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(Soundbite of song)

Mr. CAETANO VELOSO (Singer, Songwriter): (Singing in Portuguese)

JACKI LYDEN, host:

Caetano Veloso has lately been on tour in the United States. The Brazilian singer and songwriter is consistently one of the most literate and beguiling forces in music. To see him in person, as I had a chance to do recently at New York's Terminal 5, is to see a sinuous, warm, joyous show in which Veloso's vocals and sambas are backed up by a young, edgy band.

Veloso has a new CD out called "Zii E Zie," trans sambas(ph) and he arranged to talk to us on his very last day in the U.S. after finishing his tour in Miami. Caetano Veloso, it's a real pleasure to speak with you.

Mr. VELOSO: Hi.

LYDEN: A friend of mine told me that you wrote on your blog - and you'll forgive me, I don't have any Portuguese so I have to trust my friend here - that at age 67, you feel that you're in the infancy of old age. And I'd have to say after seeing you weave around the stage and dance for two hours, that I believe that. But what did you mean by that phrase?

Mr. VELOSO: Well, what I meant was that I'm beginning to be an old man, just beginning.

LYDEN: And does that excite you? What are the possibilities of that?

Mr. VELOSO: Well, it's something that can excite you because you get curious to see how changes go and everything. You lose a lot, but you can gain a lot, too. And in any case, you might be excited because you are curious.

LYDEN: And curiosity is certainly one of your trademarks. Let's turn to this new album you have, "Zii E Zie." It's an Italian name. What does it mean?

Mr. VELOSO: Zii e zie, in Italian, means uncles and aunts. I had read a book in Italian, a Turkish book translated into Italian. In there, I found these words. And the fact that it means uncles and aunts also rang a bell inside me, you know, because it's a way people in Brazil refer to adults, mostly poor, young people who are beggars in the streets. They called everybody uncle or aunt. So I thought it made sense.

LYDEN: You know, your lyrics - and you've written a book - your writing is always fresh and original and very unfettered. Could we talk about the first song on this album, which you call "Perdeu"?

Mr. VELOSO: I wrote that song mostly for the guitar beat, you know, (sings beat). That was my inspiration. So from there, I started thinking of some words to put on top of it. Perdeu is a word that means, you lost. It's mostly a slang used by people from the (Portuguese spoken).

LYDEN: The poor areas of the cities of Brazil.

Mr. VELOSO: Rio de Janeiro, mostly. They say perdeu when they're about to kill somebody, you know?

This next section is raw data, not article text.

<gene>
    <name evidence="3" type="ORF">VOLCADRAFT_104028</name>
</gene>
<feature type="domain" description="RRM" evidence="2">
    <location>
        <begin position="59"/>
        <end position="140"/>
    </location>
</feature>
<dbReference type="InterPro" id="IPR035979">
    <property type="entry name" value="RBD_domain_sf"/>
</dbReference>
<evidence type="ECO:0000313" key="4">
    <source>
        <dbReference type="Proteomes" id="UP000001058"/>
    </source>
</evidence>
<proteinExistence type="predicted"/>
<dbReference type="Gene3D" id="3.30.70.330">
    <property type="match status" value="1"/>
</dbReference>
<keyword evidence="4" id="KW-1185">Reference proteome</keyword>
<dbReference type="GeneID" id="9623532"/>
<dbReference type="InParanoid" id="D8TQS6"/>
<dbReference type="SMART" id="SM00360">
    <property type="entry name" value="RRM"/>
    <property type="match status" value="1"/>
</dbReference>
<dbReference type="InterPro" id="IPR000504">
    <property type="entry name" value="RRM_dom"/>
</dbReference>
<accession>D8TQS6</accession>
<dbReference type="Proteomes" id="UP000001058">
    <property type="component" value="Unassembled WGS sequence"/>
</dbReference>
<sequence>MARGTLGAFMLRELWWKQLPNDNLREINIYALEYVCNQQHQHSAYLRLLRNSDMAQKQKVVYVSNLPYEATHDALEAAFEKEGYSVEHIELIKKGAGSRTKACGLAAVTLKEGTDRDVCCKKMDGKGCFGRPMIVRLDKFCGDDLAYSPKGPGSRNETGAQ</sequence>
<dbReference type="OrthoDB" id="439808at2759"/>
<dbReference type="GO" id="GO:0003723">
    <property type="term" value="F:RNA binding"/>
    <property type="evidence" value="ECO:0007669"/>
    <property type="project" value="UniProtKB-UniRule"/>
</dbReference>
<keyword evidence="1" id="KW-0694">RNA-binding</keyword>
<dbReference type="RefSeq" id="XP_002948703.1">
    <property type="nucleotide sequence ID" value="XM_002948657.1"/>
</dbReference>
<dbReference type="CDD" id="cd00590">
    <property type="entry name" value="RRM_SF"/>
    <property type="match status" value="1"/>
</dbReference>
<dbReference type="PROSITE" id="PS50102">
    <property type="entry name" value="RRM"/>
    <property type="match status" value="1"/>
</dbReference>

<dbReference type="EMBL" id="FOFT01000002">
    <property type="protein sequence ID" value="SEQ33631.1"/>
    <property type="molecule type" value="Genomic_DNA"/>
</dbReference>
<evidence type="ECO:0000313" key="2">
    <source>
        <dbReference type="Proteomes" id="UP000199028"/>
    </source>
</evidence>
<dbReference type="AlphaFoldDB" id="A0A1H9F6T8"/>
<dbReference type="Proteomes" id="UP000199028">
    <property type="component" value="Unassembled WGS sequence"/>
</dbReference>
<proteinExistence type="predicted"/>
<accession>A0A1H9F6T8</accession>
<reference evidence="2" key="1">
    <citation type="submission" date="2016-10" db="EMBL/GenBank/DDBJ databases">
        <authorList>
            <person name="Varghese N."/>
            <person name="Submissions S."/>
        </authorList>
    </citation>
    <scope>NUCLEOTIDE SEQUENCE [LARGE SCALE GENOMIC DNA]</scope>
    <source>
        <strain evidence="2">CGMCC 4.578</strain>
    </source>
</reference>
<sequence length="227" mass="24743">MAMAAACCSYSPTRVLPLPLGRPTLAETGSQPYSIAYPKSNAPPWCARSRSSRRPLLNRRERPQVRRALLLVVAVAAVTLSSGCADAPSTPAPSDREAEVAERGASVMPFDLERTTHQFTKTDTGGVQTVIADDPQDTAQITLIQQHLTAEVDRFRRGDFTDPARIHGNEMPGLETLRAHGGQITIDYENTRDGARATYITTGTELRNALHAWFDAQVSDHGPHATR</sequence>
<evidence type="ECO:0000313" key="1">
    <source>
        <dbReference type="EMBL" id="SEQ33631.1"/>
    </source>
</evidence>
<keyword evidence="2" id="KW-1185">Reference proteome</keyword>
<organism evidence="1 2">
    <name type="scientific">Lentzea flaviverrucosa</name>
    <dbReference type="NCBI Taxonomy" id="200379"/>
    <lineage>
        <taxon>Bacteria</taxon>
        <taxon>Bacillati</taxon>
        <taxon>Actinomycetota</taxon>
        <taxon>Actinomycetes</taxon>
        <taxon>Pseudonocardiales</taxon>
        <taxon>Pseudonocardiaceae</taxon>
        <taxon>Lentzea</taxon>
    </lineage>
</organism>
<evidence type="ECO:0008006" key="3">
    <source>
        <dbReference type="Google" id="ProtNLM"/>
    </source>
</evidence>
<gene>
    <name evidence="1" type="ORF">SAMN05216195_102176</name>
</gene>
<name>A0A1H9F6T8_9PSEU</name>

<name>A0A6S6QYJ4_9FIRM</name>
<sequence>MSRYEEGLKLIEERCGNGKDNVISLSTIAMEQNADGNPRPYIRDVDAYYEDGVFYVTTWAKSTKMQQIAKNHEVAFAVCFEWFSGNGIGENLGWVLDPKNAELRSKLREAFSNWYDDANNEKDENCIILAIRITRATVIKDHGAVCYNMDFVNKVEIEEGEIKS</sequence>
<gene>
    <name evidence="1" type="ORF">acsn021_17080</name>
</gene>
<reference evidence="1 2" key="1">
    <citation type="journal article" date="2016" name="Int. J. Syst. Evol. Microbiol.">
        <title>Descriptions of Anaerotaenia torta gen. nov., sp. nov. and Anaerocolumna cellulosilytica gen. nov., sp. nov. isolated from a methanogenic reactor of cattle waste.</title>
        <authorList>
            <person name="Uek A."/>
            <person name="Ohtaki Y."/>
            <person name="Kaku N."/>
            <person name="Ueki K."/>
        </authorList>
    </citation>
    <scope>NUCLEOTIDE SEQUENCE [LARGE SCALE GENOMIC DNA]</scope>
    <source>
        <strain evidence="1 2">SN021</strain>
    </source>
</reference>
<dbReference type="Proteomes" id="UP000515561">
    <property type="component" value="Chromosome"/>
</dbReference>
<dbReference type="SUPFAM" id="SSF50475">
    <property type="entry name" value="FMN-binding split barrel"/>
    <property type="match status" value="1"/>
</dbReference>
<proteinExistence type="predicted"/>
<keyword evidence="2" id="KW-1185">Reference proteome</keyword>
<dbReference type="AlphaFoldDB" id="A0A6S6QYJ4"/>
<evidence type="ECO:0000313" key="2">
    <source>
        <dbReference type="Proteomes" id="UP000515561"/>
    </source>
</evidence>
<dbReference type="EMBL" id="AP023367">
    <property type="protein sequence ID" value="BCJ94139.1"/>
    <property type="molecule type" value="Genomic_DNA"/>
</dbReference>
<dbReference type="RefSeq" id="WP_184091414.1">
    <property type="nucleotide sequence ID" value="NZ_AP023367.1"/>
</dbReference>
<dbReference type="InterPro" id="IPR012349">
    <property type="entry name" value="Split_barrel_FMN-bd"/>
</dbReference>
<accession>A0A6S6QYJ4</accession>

(Soundbite of song, "Perdeu")

Mr. VELOSO: (Singing in Portuguese)

And the song, I more or less tell the story of a young guy who was born in (unintelligible), grew up, like some people I knew really personally. And as often happened to many of them, it seems that he died early, in one of those confrontations.

(Soundbite of song, "Perdeu")

Mr. VELOSO: (Singing in Portuguese)

LYDEN: Well, you certainly don't shy away from politics. You have a song on this album that talks about Guantanamo, "A Base de Guantanamo." What does it say about your feelings about U.S. policies today?

Mr. VELOSO: Well, the song is very simple. The situation is very complicated. The song is very straightforward. It's just one sentence, and then the refrain repeats Guantanamo Base, the base of Guantanamo, the base of the Bay of Guantanamo.

(Soundbite of song, "Base de Guantanamo")

Mr. VELOSO: (Singing in Portuguese)

Knowing about things that were going on in Guantanamo prison, I felt uneasy, you know? 'Cause the United States, you know, is a revolutionary country. And as revolutionary countries go, the United States is the best accomplished. So, to have the United States doing the things they were doing in Cuba, in little Cuba, you know, is symbolically too heavy.

(Soundbite of song, "Base de Guantanamo")

Mr. VELOSO: (Singing in Portuguese)

LYDEN: I saw on YouTube, you were singing a song with your sister, Maria Bethania, and your mother, who I think is about 100. Do you ever sing together?

Mr. VELOSO: Yes, yes. We have always sung together, or we would listen to her singing when we were children. And still, we sing together sometimes.

(Soundbite of song)

Mr. VELOSO and Mother: (Singing in Portuguese)

Mr. VELOSO: And she's 102.

LYDEN: 102, wow.

Mr. VELOSO: Yeah, 102. And she's a happy woman. And she loves singing. I think my love of singing came from her.

Mr. VELOSO's Mother: (Portuguese spoken)

(Soundbite of song, "Por Quem?")

Mr. VELOSO: (Singing in Portuguese)

LYDEN: It's beautiful to hear you sing, it's beautiful to see you sing, and I particularly loved this song that you do include on the CD, "Por Quem?" which means for whom. It's beautiful.

Mr. VELOSO: Well, thank you, because I like it, too. I think it's beautiful. It is the one that is most like my mother singing.

(Soundbite of song, "Por Quem?")

Mr. VELOSO: (Singing in Portuguese)

LYDEN: Well, it's beautiful to talk to you and to see you, and I hope you'll come back to the U.S. and do another tour.

Mr. VELOSO: OK. So do I. Thank you for your interest.

LYDEN: Thank you very much.

Mr. VELOSO: Bye-bye.

LYDEN: Caetano Veloso. His new CD is called "Zii E Zie." And he just finished a U.S. tour. He spoke to us from Miami.

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